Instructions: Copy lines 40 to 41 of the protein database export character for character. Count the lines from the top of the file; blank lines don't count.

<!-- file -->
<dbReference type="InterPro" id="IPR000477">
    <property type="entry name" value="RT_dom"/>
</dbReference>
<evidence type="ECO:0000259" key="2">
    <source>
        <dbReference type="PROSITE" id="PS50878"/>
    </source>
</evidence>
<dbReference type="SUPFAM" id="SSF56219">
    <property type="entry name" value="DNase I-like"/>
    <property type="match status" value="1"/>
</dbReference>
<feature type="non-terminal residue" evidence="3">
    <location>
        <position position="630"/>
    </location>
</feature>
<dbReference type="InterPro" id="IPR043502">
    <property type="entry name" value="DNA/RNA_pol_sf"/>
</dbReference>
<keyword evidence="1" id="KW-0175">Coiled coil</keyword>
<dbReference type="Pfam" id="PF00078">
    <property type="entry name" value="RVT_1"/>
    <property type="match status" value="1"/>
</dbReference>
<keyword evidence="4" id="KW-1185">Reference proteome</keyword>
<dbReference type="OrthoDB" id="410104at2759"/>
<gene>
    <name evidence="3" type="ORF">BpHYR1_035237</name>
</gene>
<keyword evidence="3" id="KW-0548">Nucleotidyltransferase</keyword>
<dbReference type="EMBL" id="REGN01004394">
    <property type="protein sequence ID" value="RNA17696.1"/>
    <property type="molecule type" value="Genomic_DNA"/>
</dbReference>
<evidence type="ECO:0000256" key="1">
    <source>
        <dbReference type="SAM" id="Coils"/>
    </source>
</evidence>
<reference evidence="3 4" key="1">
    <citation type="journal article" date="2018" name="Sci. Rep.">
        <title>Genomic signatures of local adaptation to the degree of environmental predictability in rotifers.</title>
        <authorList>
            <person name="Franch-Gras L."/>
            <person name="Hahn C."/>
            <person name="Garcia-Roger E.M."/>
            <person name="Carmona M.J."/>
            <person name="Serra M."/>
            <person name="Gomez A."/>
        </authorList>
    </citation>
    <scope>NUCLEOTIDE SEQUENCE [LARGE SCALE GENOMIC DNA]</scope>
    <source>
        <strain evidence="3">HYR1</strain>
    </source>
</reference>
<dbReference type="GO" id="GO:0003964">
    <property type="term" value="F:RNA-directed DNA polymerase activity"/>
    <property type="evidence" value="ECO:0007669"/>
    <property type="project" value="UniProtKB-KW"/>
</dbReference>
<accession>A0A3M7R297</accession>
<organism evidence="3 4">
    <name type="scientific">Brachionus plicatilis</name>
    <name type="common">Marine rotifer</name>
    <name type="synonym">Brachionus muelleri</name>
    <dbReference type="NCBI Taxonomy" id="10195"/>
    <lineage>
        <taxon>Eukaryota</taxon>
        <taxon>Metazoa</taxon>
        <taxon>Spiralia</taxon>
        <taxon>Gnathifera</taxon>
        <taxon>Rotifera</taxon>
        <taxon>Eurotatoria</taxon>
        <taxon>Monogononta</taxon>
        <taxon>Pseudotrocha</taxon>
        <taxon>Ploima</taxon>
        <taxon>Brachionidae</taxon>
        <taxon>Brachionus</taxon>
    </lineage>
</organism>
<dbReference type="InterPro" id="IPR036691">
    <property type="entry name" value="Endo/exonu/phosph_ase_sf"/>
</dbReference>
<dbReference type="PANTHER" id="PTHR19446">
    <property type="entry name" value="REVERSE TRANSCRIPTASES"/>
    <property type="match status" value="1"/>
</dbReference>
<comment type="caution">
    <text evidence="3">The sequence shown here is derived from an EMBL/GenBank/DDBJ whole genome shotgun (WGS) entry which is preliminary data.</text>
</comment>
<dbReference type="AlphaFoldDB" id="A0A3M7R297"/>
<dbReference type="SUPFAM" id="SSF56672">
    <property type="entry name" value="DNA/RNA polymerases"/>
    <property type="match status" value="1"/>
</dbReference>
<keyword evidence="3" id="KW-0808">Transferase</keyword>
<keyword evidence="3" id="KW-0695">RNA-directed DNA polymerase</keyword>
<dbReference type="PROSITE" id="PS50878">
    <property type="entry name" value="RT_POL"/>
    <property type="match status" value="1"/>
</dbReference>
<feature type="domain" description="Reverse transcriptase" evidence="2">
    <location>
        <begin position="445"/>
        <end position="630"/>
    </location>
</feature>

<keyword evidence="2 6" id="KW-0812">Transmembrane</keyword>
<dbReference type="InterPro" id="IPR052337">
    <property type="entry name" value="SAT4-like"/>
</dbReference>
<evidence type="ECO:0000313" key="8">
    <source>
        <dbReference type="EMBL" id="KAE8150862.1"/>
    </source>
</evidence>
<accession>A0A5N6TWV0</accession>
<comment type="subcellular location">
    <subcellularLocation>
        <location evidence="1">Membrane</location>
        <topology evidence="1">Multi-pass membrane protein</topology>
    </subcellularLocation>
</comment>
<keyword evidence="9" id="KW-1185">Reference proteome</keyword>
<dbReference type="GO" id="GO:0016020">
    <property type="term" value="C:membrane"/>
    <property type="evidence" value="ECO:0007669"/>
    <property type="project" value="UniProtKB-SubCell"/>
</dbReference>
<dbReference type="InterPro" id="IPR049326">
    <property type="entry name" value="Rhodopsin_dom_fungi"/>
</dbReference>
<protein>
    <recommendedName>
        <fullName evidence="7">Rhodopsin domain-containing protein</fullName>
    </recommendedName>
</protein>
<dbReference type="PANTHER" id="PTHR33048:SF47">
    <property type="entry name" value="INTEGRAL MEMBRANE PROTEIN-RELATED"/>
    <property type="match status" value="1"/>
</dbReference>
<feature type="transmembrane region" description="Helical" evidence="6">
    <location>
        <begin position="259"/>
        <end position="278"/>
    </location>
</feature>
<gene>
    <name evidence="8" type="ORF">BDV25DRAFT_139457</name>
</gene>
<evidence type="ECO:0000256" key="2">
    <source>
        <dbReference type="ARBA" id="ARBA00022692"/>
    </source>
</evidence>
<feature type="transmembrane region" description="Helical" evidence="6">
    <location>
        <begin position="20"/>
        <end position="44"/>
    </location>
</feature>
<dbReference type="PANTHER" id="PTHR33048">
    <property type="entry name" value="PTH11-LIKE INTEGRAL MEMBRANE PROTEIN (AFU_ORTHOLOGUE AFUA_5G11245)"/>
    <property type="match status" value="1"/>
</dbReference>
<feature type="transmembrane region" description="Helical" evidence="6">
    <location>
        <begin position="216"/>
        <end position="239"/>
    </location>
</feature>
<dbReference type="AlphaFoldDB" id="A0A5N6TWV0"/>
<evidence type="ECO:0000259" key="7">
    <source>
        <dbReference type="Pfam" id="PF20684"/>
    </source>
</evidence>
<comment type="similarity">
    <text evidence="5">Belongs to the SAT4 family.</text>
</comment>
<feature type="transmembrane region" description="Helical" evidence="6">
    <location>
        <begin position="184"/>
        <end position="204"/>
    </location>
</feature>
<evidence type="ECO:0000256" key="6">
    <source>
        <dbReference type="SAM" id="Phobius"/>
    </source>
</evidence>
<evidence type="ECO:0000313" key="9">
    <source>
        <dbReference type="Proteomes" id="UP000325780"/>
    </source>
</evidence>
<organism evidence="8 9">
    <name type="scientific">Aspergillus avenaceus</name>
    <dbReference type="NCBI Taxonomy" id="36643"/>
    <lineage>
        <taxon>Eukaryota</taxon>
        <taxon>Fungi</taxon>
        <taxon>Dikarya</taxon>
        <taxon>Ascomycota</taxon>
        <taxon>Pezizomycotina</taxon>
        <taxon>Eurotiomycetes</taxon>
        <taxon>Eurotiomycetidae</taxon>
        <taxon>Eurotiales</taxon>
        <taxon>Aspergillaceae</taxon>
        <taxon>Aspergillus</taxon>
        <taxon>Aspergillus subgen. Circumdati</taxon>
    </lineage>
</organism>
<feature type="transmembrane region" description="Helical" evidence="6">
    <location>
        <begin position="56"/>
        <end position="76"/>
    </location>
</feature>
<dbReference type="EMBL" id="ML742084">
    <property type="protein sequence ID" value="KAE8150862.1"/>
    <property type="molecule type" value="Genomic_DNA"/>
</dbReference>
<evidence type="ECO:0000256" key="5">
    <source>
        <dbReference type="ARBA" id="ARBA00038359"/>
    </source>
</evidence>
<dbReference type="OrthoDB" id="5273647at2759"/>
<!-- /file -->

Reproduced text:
</evidence>
<reference evidence="3 4" key="1">